Nedarim, Chapter Four, Mishnah Five
During the sabbatical (seventh) year, the produce that a persons fields grow is legally ownerless and therefore anyone can enter anyone elses fields and eat what he wishes.
Our mishnah teaches about prohibitive vows and the sabbatical year.
1) He who is forbidden by vow to benefit from his neighbor, [if the vow was imposed] before the seventh year, may not enter his field, nor eat produce that hangs over [from the others property].
2) If [the vow was imposed] in the seventh year, he may not enter his field, but may eat of the produce that hangs over [from the others property].
3) If he was forbidden [merely] in respect of food, [and the vow was imposed] before the seventh year, he may enter his field, but may not eat of its fruits.
4) But [if it was imposed] in the seventh year, he may enter [his field] and eat [of its fruits].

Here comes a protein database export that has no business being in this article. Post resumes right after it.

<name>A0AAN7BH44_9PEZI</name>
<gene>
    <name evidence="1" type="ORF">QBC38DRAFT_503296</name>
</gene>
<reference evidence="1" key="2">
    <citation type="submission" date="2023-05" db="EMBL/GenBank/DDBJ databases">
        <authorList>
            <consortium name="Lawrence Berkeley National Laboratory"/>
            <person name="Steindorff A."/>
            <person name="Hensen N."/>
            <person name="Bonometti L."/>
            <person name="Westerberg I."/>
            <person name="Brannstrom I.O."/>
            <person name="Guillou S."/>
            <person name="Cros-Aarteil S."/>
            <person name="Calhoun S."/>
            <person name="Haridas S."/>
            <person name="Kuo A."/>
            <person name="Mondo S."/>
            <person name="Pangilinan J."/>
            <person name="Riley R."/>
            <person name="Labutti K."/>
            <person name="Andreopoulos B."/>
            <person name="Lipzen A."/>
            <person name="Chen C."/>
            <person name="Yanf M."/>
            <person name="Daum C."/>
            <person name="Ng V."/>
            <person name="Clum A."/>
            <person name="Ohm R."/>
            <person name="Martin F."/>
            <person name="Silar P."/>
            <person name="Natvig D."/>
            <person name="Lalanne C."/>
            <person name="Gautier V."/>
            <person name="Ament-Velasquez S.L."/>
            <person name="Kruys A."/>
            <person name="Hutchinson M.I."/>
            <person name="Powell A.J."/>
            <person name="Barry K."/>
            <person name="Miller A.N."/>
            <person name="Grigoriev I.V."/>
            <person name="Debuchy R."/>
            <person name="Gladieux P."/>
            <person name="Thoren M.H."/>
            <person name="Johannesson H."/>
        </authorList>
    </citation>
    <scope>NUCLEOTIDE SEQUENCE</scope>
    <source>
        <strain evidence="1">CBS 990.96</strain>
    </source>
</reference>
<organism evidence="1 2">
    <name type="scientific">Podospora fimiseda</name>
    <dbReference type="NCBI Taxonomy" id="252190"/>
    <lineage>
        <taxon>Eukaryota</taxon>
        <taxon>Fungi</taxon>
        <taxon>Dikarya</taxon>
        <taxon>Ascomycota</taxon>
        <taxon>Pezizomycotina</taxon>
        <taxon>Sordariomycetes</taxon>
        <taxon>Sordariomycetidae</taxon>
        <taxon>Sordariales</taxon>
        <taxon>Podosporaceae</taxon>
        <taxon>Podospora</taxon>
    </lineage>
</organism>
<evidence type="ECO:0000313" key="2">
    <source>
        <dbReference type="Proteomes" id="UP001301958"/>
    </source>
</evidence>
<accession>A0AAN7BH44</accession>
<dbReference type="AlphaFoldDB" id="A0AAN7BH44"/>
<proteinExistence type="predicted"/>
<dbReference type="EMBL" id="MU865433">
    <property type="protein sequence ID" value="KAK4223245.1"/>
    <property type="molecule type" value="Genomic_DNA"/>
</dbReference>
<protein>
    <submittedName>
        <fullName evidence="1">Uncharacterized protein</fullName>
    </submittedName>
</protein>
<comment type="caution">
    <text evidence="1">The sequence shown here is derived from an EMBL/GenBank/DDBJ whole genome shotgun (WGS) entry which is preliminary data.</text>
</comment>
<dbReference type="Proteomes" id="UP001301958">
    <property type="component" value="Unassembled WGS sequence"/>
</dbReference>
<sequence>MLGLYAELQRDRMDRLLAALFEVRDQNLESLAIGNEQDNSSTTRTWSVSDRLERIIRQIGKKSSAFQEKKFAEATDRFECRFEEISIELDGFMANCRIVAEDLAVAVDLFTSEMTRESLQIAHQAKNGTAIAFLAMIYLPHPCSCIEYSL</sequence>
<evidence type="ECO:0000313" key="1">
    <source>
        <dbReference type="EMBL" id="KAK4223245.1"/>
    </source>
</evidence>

Section one: If Reuven takes a vow that Shimon shall not benefit from his property before the seventh year, Shimon may not enter Reuvens field, because as we learned in mishnah one, when one is forbidden by vow to benefit from another, even walking in his field is forbidden. He may also not eat of the produce that hangs over from the field, even when in the seventh year. Although this produce is now ownerless, and Shimon is not benefiting from Reuven, since this produce was prohibited to Shimon, the seventh year does not make it permitted.
Section two: If the vow was imposed in the seventh year, then Shimon still cannot go onto Reuvens property. However, he may eat of the produce that hangs over the property line since Reuven did not own the produce when the vow was taken, such that he could forbidden it to Shimon.
Section three: If the vow was not prohibitive of all benefit, but just of food, then Shimon may enter Reuvens property. However, if the vow was taken before the sabbatical year, then Shimon may still not eat the food.
Section four: If the vow which only prohibited food was taken on the sabbatical year, Shimon may enter Reuvens property and eat, for the produce was not Reuvens to prohibit.